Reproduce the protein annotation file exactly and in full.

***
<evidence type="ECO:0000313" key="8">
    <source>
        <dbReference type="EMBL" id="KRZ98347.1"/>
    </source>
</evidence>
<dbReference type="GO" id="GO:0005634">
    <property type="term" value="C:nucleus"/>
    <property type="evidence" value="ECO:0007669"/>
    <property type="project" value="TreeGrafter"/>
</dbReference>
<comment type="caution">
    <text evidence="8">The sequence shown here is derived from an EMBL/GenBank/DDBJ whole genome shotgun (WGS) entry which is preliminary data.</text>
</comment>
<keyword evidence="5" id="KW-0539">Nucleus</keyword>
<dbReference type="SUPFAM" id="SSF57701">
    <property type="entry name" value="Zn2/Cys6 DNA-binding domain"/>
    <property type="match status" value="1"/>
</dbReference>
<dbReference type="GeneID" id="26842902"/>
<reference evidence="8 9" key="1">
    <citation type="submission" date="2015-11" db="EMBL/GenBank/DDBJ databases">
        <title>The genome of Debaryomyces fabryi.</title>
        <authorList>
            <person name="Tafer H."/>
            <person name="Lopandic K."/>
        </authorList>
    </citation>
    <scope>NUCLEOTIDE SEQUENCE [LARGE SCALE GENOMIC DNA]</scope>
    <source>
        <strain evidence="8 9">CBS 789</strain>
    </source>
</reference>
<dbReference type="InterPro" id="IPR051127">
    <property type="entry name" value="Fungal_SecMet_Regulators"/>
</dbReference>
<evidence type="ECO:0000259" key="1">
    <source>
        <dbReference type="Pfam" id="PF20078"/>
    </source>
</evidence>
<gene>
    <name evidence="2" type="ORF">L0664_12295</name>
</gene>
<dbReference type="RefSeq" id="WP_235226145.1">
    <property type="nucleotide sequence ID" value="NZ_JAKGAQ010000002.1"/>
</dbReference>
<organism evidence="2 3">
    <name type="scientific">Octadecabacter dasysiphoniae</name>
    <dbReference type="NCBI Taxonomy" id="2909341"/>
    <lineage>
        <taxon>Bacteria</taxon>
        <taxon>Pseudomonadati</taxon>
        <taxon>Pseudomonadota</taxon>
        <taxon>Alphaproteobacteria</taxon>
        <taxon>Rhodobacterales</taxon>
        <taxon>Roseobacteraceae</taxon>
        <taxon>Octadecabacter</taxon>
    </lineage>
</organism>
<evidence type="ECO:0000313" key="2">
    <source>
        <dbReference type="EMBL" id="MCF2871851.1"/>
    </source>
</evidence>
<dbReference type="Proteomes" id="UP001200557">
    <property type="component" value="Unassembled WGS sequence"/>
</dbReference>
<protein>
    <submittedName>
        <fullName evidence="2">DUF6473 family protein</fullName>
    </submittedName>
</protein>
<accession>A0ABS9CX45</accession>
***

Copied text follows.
<evidence type="ECO:0000313" key="8">
    <source>
        <dbReference type="EMBL" id="KRZ98347.1"/>
    </source>
</evidence>
<dbReference type="GO" id="GO:0005634">
    <property type="term" value="C:nucleus"/>
    <property type="evidence" value="ECO:0007669"/>
    <property type="project" value="TreeGrafter"/>
</dbReference>
<comment type="caution">
    <text evidence="8">The sequence shown here is derived from an EMBL/GenBank/DDBJ whole genome shotgun (WGS) entry which is preliminary data.</text>
</comment>
<keyword evidence="5" id="KW-0539">Nucleus</keyword>
<dbReference type="SUPFAM" id="SSF57701">
    <property type="entry name" value="Zn2/Cys6 DNA-binding domain"/>
    <property type="match status" value="1"/>
</dbReference>
<dbReference type="GeneID" id="26842902"/>
<reference evidence="8 9" key="1">
    <citation type="submission" date="2015-11" db="EMBL/GenBank/DDBJ databases">
        <title>The genome of Debaryomyces fabryi.</title>
        <authorList>
            <person name="Tafer H."/>
            <person name="Lopandic K."/>
        </authorList>
    </citation>
    <scope>NUCLEOTIDE SEQUENCE [LARGE SCALE GENOMIC DNA]</scope>
    <source>
        <strain evidence="8 9">CBS 789</strain>
    </source>
</reference>
<dbReference type="InterPro" id="IPR051127">
    <property type="entry name" value="Fungal_SecMet_Regulators"/>
</dbReference>
<evidence type="ECO:0000259" key="1">
    <source>
        <dbReference type="Pfam" id="PF20078"/>
    </source>
</evidence>
<gene>
    <name evidence="2" type="ORF">L0664_12295</name>
</gene>
<dbReference type="RefSeq" id="WP_235226145.1">
    <property type="nucleotide sequence ID" value="NZ_JAKGAQ010000002.1"/>
</dbReference>
<organism evidence="2 3">
    <name type="scientific">Octadecabacter dasysiphoniae</name>
    <dbReference type="NCBI Taxonomy" id="2909341"/>
    <lineage>
        <taxon>Bacteria</taxon>
        <taxon>Pseudomonadati</taxon>
        <taxon>Pseudomonadota</taxon>
        <taxon>Alphaproteobacteria</taxon>
        <taxon>Rhodobacterales</taxon>
        <taxon>Roseobacteraceae</taxon>
        <taxon>Octadecabacter</taxon>
    </lineage>
</organism>
<evidence type="ECO:0000313" key="2">
    <source>
        <dbReference type="EMBL" id="MCF2871851.1"/>
    </source>
</evidence>
<dbReference type="Proteomes" id="UP001200557">
    <property type="component" value="Unassembled WGS sequence"/>
</dbReference>
<protein>
    <submittedName>
        <fullName evidence="2">DUF6473 family protein</fullName>
    </submittedName>
</protein>
<accession>A0ABS9CX45</accession>